I’m here, sitting on my living room, practicing my Nepali with my sister and journaling until dinner is ready. My sister Sajita is doing her homework next to me. My little brother is wearing a really warm hat as his jumping around the room, playing with his spinner is complete silence (I have got used to his uniqueness). My other brother, who’s actually my cousin but there doesn’t seem to a difference in Nepal, is watching some music video in his phone. This is my life right now, and it’s a strange feeling getting so used to it. If I don’t think it long enough, it doesn’t seem strange to me, that I’m 15,800 km away from home, in the living room of a Nepali family that doesn’t share my language and that a few weeks ago were complete strangers, and yet I’m hanging out as if I was just another sister, or cousin, of both.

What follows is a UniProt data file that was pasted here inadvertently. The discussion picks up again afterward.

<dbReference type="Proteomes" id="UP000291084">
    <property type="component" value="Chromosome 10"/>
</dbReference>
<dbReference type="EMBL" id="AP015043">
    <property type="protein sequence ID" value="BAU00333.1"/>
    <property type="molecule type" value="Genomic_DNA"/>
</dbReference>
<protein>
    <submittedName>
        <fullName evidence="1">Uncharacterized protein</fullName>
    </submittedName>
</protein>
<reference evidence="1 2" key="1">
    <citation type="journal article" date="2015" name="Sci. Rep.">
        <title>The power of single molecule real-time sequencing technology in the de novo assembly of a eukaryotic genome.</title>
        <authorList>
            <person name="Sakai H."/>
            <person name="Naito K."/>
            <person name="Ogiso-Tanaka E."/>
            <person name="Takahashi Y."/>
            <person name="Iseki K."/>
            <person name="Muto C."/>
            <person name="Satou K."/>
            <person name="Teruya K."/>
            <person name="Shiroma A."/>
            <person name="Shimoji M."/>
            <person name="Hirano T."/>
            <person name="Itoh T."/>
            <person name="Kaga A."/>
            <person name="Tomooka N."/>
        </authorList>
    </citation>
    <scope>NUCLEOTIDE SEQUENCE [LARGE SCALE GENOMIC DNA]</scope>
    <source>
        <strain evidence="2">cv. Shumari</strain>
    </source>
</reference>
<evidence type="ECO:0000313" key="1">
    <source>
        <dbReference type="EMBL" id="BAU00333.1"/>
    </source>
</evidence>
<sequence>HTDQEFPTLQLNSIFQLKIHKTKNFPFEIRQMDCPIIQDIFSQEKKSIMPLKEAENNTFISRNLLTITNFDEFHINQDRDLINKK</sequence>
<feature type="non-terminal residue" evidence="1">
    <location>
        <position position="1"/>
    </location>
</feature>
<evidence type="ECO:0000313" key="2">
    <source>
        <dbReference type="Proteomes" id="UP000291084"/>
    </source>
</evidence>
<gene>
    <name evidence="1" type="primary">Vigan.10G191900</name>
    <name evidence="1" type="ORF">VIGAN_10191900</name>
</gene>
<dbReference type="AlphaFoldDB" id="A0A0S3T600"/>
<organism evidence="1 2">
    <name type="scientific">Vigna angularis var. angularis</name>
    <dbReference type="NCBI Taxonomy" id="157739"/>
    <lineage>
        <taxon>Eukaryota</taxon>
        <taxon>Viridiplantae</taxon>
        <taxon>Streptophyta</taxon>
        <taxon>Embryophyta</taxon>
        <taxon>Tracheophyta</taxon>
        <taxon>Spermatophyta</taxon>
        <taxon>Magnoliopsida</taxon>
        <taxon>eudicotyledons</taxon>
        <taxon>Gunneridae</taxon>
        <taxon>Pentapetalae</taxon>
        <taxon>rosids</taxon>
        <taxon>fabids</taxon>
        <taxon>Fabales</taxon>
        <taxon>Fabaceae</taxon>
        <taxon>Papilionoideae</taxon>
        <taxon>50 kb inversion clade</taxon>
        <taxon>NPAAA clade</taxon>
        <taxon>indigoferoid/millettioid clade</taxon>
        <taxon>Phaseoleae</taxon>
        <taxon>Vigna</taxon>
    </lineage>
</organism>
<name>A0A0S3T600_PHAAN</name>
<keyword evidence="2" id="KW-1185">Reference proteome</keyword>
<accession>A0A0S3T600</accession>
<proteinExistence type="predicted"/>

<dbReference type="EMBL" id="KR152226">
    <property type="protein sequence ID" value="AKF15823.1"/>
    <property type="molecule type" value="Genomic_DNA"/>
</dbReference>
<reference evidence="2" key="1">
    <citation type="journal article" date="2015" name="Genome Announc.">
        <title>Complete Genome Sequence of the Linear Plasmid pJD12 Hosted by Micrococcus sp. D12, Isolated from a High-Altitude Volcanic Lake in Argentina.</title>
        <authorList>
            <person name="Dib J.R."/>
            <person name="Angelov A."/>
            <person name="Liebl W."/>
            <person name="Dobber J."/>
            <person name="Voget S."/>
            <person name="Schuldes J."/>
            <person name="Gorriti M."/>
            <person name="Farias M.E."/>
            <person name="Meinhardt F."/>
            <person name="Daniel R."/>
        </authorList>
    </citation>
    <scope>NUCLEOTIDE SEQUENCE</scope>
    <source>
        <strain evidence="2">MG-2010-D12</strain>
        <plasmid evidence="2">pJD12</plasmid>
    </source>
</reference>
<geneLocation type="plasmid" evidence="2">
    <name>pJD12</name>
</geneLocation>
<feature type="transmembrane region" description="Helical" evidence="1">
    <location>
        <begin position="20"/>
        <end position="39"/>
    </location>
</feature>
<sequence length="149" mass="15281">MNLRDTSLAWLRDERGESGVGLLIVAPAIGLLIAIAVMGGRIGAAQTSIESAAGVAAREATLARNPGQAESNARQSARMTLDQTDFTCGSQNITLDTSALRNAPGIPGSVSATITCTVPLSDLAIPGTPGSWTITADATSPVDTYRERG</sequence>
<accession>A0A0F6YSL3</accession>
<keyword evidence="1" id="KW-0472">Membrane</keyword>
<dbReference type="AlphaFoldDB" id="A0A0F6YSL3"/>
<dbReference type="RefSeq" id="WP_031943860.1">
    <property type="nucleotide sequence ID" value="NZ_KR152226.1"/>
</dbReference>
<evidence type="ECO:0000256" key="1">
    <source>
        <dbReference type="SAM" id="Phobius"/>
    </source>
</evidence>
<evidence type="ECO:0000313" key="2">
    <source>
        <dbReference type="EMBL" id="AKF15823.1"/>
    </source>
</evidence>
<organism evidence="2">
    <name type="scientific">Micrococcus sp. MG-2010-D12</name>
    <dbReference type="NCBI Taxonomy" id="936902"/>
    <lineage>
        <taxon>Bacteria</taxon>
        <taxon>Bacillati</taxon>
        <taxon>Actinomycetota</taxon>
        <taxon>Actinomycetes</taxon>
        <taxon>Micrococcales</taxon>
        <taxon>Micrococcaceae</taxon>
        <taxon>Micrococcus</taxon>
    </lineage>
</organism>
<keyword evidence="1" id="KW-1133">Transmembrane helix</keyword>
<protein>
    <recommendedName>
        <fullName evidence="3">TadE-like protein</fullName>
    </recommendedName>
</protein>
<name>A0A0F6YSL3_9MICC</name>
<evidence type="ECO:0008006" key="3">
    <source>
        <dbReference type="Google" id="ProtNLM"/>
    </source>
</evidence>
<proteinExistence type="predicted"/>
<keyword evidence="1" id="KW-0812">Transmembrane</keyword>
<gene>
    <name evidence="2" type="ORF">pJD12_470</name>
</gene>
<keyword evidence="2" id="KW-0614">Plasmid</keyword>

I love being at this point, where I can relax and be comfortable, but still being aware of how amazing, weird, fortunate and surreal it is to be here, learning something new every day, making connections I didn’t know were possible is such a short amount of time, looking back at my life, smiling, crying, laughing and accepting every instant Nepal is offering me.